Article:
Imagine a village way beyond broadband infrastructure or even phone lines. Such areas are the target of the One Laptop Per Child (OLPC) and the Intel Classmate PC programmes, designed to get low-cost computers into poor communities. These initiatives have deployed a combined 2.6 million laptops to remote communities around the globe. There are plans to deploy 30 million in the next 5 years. But these laptops are DISCONNECTED. OneBeep has developed an inexpensive and robust method to send educational content to these laptops. Using OneBeep’s software a file of educational data can be converted to audio, which is sent via radio waves. This can be received on any cheap AM/FM radio, which passes it on to the laptop. The file is then converted back to its original form once it has been received on the children’s laptops ready to be viewed. As every village has AM radios, you now have a low-cost way to beam out daily lessons, health material etc over long distances to thousands of children.

Third Equal – 3 months business incubation @ The ICEHOUSE

The G.I. Joes

Our venture entails commercialisation of a novel medical method and software package to record the electrical activity arising from the human stomach ("electrogastrography"). This system is being developed to investigate potential ‘gastric dysrhythmias’ – abnormal electrical behaviours in the stomach that may contribute to highly symptomatic diseases including indigestion and heartburn. These major diseases of Western society affect up to 30% of the population, and inflict a massive burden of suffering and healthcare costs.  These diseases currently sustain a multi-billion dollar pharmaceutical industry.  To realise our venture, we have assembled a multidisciplinary team of clinicians and biomedical engineers who are experts in gastrointestinal (G.I.) experimental research, device development, software development, and commercialisation. Our roadmap is to build value in our product through continued IP growth, prototyping, engineering and clinical R&D, and risk elimination, before engaging our exit strategy and licensing our product to a major industry partner.

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Graeme @ graemefielder.com

Spark Grand Prize Giving – 20 October

We are almost at the end of the annual Spark programme. Our finalists have completed their Launch Pad workshop programme and are about to submit their business plans and deliver their pitches to the judging panel.

The winner will be announced at the $100k Challenge Grand Prize Giving on Wednesday 20 October 5.45pm at Level 1 Foyer, Owen G Glenn Building, The University of Auckland Business School. Over $50,000 in prizes (seed capital, business incubation and in-kind services) will be awarded.

We also have David McKee- Wright, CEO of Sealegs International Ltd, as our guest speaker

RSVP @ www.spark.auckland.ac.nz

Don’t know who the finalists are ? Check out this list: http://www.spark.auckland.ac.nz/index.php?option=com_content&view=article&id=208&Itemid=100030

See you there!

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Graeme @ graemefielder.com

If you build it will they come? – REVIEW

if-you-build-it-200w I’ve just finished reading Rob Adam’s latest book ‘ If you build it will they come? – three steps to test and validate any market opportunity’. His previous book was titled ‘ A good hard kick in the ass – basic training for entrepreneurs’ – also a good read.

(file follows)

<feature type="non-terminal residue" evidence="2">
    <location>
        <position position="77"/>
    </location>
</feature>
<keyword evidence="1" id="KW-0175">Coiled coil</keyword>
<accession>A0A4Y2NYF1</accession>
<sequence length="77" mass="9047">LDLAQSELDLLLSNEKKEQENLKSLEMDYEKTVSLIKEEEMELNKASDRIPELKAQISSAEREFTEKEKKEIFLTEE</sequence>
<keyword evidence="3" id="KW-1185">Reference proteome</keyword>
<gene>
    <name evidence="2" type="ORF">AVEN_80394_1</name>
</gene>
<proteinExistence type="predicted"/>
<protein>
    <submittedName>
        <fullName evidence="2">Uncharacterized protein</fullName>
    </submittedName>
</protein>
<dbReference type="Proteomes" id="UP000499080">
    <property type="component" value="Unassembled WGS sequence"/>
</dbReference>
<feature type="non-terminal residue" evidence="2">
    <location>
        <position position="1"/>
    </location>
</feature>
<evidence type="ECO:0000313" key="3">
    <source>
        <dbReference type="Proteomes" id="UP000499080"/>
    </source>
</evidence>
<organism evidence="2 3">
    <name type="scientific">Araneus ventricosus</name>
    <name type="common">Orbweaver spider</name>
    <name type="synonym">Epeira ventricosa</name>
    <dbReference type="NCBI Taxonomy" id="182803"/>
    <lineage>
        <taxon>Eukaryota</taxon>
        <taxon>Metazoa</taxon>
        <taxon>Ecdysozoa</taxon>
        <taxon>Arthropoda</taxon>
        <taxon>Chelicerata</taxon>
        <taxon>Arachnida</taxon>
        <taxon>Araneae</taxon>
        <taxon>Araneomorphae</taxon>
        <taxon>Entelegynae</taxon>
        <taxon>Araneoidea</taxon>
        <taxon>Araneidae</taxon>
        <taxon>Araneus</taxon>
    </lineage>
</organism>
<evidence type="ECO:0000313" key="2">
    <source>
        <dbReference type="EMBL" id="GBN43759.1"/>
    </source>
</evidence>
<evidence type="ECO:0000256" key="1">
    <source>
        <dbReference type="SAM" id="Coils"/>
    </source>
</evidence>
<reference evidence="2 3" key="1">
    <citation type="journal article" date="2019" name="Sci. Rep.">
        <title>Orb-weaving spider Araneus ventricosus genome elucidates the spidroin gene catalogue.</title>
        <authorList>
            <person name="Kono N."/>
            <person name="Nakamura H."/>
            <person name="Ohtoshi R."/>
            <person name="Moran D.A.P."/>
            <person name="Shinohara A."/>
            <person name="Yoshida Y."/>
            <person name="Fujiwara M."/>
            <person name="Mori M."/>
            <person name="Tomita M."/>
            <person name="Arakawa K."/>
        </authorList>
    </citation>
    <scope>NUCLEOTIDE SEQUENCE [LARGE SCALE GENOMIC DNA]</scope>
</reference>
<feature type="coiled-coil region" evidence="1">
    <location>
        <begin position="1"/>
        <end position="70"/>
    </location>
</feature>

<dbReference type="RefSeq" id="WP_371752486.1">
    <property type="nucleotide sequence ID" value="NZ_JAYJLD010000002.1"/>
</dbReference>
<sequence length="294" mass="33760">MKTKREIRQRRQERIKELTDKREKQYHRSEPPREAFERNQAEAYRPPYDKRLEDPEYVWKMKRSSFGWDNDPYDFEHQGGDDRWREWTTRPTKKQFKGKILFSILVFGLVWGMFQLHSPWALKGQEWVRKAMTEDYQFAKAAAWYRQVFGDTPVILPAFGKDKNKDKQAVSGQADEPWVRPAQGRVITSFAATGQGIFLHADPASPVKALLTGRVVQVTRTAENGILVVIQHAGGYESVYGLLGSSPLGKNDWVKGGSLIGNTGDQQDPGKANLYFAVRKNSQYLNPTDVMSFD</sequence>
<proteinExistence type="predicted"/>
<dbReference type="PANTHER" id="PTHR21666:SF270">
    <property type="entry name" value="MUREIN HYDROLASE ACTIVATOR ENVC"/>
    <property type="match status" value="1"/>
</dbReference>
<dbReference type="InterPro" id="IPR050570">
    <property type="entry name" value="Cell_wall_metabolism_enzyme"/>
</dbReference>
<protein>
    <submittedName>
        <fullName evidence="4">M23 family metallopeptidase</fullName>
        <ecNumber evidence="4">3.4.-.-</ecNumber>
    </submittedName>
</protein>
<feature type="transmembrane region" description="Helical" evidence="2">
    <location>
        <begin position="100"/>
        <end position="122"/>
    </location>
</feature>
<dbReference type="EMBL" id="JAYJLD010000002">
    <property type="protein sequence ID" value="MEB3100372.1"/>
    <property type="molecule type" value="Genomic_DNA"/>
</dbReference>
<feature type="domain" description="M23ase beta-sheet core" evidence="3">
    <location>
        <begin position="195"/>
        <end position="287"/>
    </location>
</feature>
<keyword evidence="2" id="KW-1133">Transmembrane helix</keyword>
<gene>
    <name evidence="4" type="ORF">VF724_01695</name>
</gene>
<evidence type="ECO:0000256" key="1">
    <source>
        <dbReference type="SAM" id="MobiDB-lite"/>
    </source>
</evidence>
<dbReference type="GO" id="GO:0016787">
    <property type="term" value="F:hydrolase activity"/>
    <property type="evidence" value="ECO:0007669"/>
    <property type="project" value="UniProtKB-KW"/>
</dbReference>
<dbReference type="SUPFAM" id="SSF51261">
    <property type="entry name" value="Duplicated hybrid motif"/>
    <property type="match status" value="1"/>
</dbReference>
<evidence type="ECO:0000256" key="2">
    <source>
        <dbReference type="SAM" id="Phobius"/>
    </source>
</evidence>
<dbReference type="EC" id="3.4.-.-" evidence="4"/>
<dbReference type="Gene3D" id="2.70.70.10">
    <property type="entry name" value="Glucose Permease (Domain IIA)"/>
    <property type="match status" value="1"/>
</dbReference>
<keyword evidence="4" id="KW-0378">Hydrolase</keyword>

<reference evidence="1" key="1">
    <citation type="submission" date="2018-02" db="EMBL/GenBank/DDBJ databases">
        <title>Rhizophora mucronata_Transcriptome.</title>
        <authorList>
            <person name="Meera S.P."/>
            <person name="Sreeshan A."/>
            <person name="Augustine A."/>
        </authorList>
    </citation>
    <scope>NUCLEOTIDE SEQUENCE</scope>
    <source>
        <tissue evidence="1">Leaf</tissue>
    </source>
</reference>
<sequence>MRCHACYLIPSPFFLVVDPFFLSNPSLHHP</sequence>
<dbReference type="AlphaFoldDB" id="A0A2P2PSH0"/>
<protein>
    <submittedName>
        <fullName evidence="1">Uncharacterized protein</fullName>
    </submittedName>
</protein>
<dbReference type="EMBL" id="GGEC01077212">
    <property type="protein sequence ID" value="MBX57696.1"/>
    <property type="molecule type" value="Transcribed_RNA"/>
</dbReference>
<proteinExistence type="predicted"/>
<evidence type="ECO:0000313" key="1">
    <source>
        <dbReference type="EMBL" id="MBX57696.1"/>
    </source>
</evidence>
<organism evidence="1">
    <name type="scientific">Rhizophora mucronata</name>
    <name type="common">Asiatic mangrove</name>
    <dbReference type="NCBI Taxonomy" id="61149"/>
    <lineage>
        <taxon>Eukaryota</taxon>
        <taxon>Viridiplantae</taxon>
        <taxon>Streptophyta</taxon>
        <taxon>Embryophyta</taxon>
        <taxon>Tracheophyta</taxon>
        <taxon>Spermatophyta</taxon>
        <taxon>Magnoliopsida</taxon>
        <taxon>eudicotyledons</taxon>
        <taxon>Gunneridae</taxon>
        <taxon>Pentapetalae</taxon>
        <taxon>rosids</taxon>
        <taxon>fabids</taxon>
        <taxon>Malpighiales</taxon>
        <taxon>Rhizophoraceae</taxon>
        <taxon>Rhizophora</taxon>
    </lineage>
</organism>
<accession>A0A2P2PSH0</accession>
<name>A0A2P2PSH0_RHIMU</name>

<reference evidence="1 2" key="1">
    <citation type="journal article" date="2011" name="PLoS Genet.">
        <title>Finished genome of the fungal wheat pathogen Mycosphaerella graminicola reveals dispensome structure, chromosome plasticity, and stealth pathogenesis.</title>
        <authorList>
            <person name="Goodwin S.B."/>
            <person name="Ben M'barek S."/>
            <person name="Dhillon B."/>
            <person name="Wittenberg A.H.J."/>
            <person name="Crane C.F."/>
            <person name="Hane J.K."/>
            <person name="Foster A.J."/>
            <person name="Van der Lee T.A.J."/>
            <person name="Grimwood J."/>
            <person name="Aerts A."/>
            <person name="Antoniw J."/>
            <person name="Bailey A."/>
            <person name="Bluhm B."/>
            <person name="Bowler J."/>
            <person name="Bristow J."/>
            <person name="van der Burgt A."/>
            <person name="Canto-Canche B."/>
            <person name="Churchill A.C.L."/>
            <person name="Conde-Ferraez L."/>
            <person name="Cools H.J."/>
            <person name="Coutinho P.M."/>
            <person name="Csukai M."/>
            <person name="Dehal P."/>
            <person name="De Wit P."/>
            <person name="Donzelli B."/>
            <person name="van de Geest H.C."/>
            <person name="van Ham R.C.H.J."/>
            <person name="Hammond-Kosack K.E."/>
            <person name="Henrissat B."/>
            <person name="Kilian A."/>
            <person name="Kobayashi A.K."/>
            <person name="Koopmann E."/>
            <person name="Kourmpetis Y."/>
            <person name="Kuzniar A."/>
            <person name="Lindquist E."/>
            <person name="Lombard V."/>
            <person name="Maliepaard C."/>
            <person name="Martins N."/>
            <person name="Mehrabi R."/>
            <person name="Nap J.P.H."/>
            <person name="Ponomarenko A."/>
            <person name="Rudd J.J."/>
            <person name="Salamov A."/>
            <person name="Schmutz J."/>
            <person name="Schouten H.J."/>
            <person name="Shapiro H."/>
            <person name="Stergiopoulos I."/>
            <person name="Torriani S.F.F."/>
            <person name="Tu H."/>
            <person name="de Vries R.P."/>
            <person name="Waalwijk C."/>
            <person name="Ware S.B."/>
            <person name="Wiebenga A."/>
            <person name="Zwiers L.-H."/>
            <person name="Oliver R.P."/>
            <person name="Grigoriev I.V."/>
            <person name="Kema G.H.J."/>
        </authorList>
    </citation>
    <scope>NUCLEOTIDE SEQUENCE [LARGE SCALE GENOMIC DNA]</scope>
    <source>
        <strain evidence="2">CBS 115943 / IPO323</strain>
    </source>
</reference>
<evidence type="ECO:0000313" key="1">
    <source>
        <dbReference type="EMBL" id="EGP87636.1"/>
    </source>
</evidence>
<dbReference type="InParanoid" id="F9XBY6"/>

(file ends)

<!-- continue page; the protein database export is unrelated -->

As the title states it outlines the process of market validation (MV). I have yet to come across a book that does this as good as Rob does. Despite knowing (and doing) a bit about MV (compared to most scientists 🙂 ) I have always wanted to know the nuts and bolts, I wanted someone who has gone through it multiple times ( experiencing both sides : canning and further developing ideas) and can lay it out in a systematic manner.

This book points out the obvious. And that’s exactly what a lot of budding entrepreneurs need as the process of market validation is something that is frequently done half arse. People just don’t do it/ properly despite the concepts being simple and common.

Rob outlines the reasons behind this:

– People believe the ‘don’t have time’ as the market opportunity is moving fast. Reality is that there isn’t probably a market opportunity worth running after.

– People have an output mentality. Fixated around doing other things for the business that aren’t really aligned to establishing your market assessment which is ultimately what matters at this point.

– The process of market validation pushes people outside their comfort zone – the fear of rejection and undertaking processes which are not as measurable, tangible  or are made up of smaller digestible steps as say.. product development.

– Its just not sexy as it requires hard work, perseverance and discipline.

The most value I gained from the book was in the ‘Aim’ section about knuckling down to talk to your market and a logical process to adhere to when doing this. From the various sources you can gain access to people/ information to how your questionnaire/s should be structured and evolved over the course of your validation.

Some key takeaways:

  • MV takes 60 days and 10 % of your development budget.
  • You should look to directly interview 100 people – at least 20 % should be face to face, the rest by phone.
  • Internet surveys are a good way to get a whole lot of data with associated demographics. This is good for helping you find your segment and the 100 people who you need to interview.
  • Target a market segment which is large, growing and in the early majority phase of its lifecycle. Dominate the segment with the biggest ‘pain’ then look to move to others. This also allows you to get a simple product out the door ASAP which has only the ESSENTIAL features for solving the specific market pain associated to that segment.
  • Broad market targeting = appeals to no one.
  • Market validation vs. market research = shaping an offering vs. confirming an offering. i.e. validation helps to decide what your product will look like and do.
  • MV will enable you to gain a level of insight into a market that no one else has.
  • Acquiring customers from a competing product costs 3 – 10 x more than getting customers new to the market.
  • Use experts/ influences/ analysts to bounce your hypotheses off
  • The ‘I want to keep my money’ customer mentality is a competitor and substitute to your offering.
  • 1st year marketing budget? = 1st year amount spent on product development

The Three Steps of Market Validation

Ready – quick assessment of the market opportunity using secondary market research [ market size, growth, life cycle phase, trends, competitor analysis, substitute analysis, economic analysis]

Aim – in depth exploration of your market segments – getting your hands dirty by collecting data via primary research tools/ methods –> talking to people! 1: Explore the pain 2: Test your offerings with different segments 3: Refine your final offering and segment.

Fire – Taking your insight and making sure it makes its way into your final product/service offering

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Graeme @ graemefielder.com